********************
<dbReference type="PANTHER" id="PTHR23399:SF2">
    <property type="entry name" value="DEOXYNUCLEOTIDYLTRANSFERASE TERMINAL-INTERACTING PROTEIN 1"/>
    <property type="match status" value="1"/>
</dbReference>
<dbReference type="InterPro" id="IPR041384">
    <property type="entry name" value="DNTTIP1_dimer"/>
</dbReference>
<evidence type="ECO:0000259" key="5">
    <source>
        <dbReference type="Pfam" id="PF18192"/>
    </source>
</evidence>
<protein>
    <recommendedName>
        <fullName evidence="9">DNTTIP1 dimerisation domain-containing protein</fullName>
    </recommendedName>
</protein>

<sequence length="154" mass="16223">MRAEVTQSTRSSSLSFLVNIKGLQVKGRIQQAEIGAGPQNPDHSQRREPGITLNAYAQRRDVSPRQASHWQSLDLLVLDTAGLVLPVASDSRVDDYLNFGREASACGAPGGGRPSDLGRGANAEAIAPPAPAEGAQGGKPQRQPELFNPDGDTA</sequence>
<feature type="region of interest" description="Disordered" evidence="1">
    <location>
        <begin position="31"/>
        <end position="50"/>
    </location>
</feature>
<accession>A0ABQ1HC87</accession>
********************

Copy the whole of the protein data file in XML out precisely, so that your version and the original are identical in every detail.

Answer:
<dbReference type="PANTHER" id="PTHR23399:SF2">
    <property type="entry name" value="DEOXYNUCLEOTIDYLTRANSFERASE TERMINAL-INTERACTING PROTEIN 1"/>
    <property type="match status" value="1"/>
</dbReference>
<dbReference type="InterPro" id="IPR041384">
    <property type="entry name" value="DNTTIP1_dimer"/>
</dbReference>
<evidence type="ECO:0000259" key="5">
    <source>
        <dbReference type="Pfam" id="PF18192"/>
    </source>
</evidence>
<protein>
    <recommendedName>
        <fullName evidence="9">DNTTIP1 dimerisation domain-containing protein</fullName>
    </recommendedName>
</protein>

<sequence length="154" mass="16223">MRAEVTQSTRSSSLSFLVNIKGLQVKGRIQQAEIGAGPQNPDHSQRREPGITLNAYAQRRDVSPRQASHWQSLDLLVLDTAGLVLPVASDSRVDDYLNFGREASACGAPGGGRPSDLGRGANAEAIAPPAPAEGAQGGKPQRQPELFNPDGDTA</sequence>
<feature type="region of interest" description="Disordered" evidence="1">
    <location>
        <begin position="31"/>
        <end position="50"/>
    </location>
</feature>
<accession>A0ABQ1HC87</accession>